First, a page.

'Kaage's Corner' Honors Edison Park Newsstand for 70 Years of Headlines

By Heather Cherone on June 15, 2013 8:26am 

Slideshow
  The Kaage News Kiosk has been an Edison Park landmark since 1943, and now has a namesake corner.
'Kaage's Corner' Honors Edison Park Newsstand for 70 years of Service
View Full Caption

EDISON PARK — Northwest Highway and Oliphant Avenue in downtown Edison Park has long been known by locals as Kaage's Corner because of the newsstand that has called it home since 1943.

City leaders made it official Friday, renaming the bustling intersection in honor of the Kaage family's longevity and service to the community.

"It's overwhelming," said Irv Kaage Jr., 85, whose father, Irv Sr., started the newsstand and whose son, Mike, now runs it. "It is just wonderful."

The honor — unveiled by Ald. Mary O'Connor (41st) — makes all the days in the unrelenting heat, the soaking rain and the punishing wind and snow worth it, Irv Kaage Jr. said, recalling the time he had to walk through hip-deep snow to make sure the kiosk was open for business at 4 a.m..

Mike Kaage, who mans the kiosk with his father seven days a week, 365 days a year, said the honor made him feel like "the richest man in town."

"I plan to be here as long as they keep publishing things to be sold," Mike Kaage said, choking back tears. "Our customers are the nicest, most generous people I've ever met."

The newsstand sells about 300 newspapers a day, many to city employees on their way to the Metra station two blocks away to commute downtown. The kiosk, which is 8-feet tall and 5-feet wide, is one of Chicago's last full-service newsstands, selling Chicago's daily papers and a host of magazines, ranging from Glamour to Field & Stream.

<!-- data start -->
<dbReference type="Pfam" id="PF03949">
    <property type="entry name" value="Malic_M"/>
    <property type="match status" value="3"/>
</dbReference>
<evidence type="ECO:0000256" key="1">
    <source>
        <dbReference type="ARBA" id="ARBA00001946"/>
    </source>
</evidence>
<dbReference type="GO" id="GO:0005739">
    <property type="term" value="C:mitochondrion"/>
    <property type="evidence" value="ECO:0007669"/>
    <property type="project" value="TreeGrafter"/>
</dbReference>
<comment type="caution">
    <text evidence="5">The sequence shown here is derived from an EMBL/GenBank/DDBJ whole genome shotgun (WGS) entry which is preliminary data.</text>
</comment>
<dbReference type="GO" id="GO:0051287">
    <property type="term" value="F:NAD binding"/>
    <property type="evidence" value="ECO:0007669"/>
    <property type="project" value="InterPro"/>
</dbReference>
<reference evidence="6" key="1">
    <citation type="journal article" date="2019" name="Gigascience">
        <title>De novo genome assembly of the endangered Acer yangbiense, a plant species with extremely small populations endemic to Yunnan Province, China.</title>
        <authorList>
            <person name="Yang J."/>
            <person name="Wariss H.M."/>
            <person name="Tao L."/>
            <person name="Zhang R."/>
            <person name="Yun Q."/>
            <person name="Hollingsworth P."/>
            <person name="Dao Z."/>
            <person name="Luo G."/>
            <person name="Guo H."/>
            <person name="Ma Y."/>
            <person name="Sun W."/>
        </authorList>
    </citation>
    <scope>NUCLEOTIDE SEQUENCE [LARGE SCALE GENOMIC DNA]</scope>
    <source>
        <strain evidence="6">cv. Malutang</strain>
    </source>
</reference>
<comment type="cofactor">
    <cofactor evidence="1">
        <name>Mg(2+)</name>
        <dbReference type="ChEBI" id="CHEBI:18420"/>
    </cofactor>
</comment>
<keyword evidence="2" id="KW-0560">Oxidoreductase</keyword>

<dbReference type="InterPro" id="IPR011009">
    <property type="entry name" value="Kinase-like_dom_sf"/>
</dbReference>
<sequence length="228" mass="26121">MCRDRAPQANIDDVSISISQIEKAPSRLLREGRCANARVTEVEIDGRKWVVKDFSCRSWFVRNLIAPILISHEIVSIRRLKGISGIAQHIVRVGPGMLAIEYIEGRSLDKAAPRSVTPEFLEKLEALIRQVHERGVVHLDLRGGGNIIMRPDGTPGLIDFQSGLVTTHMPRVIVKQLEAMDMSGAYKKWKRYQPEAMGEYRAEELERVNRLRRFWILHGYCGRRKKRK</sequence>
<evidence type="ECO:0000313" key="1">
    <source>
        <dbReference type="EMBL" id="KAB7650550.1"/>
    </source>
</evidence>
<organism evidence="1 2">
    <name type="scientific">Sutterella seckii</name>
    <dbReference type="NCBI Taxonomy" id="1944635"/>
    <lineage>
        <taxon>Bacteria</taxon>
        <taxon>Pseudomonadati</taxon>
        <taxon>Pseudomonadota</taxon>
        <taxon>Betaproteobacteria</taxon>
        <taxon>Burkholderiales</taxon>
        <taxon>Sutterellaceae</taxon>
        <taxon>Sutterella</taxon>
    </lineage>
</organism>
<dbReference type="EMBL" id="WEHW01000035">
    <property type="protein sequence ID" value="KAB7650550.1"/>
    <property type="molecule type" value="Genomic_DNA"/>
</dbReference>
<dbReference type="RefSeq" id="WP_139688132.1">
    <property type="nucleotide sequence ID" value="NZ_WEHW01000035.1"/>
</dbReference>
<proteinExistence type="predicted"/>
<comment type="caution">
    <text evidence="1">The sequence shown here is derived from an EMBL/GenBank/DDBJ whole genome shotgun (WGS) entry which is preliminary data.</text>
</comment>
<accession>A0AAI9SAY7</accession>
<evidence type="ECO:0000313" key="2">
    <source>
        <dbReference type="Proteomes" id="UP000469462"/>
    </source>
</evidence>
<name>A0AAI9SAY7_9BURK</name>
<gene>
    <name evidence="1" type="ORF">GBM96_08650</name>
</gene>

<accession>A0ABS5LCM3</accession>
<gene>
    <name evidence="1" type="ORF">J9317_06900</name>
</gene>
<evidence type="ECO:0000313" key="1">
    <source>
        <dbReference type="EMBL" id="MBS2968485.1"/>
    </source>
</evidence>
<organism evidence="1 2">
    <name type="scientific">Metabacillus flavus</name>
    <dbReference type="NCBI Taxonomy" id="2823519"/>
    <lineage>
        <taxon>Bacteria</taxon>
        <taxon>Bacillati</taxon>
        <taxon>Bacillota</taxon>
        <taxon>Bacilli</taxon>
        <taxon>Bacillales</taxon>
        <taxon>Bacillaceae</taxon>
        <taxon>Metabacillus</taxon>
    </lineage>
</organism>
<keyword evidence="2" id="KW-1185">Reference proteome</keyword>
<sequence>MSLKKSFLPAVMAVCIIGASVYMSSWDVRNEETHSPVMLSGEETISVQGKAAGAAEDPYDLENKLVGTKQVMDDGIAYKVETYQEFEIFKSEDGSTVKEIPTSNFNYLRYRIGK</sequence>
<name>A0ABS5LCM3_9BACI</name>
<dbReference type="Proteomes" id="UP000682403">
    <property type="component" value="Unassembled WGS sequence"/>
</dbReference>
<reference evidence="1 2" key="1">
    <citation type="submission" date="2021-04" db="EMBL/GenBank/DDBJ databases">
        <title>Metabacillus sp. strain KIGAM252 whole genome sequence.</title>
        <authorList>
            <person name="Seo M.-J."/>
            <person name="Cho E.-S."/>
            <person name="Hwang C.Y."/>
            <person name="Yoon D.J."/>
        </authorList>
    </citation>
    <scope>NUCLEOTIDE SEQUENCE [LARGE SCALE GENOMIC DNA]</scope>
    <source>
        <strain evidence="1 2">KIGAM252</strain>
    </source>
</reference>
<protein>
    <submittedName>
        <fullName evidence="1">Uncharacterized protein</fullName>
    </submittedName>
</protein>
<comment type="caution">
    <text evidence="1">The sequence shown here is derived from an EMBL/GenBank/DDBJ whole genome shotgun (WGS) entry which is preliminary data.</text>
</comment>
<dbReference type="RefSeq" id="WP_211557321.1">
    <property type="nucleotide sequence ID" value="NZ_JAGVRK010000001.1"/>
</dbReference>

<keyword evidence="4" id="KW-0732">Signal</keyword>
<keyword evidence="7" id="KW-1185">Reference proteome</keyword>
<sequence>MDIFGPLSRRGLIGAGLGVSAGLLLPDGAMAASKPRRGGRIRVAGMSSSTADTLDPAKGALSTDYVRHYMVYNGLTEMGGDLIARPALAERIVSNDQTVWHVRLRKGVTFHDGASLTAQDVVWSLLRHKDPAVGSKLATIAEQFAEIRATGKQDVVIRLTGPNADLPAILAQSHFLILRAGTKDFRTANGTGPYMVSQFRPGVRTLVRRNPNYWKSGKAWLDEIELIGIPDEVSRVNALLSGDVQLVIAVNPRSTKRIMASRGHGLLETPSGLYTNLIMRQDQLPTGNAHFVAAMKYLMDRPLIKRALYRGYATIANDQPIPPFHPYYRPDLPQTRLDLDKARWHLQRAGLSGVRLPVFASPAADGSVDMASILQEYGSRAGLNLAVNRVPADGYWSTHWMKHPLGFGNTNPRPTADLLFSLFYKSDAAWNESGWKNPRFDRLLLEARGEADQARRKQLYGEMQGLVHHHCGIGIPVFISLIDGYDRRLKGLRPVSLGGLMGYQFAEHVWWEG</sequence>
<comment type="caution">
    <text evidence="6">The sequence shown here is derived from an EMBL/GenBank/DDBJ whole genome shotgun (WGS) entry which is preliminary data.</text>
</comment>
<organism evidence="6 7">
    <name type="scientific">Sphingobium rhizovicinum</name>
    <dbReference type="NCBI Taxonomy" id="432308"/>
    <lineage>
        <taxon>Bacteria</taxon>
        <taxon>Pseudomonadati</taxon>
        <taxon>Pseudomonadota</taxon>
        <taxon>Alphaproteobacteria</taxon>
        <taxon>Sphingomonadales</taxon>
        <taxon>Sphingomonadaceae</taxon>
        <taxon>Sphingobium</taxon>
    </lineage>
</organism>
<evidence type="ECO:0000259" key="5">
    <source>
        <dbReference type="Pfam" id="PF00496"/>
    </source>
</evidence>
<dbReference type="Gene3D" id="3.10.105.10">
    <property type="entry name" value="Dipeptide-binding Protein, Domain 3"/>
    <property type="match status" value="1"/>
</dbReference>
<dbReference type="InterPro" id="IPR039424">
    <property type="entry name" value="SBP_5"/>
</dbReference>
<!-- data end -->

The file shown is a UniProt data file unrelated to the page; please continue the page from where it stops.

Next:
O'Connor, who spearheaded the push for the honorary street name, called the Kaages "icons and local legends."

"I admire them," O'Connor said. "They help you start your day, and they watch out for this community."

More than 100 people — most of them longtime customers — turned out to celebrate the renaming of the corner.

Debbie Chiczewski, who brought her 2-year-old granddaughter Nora, said she came to honor the Kaages because they always had a kind word for her when she stopped to buy a paper.

"They help make Edison Park feel like a small town, even though we are in the city," said Chiczewski, who has lived in the neighborhood for 37 years. "They are an institution."

Advertisement

Advertisement

Advertisement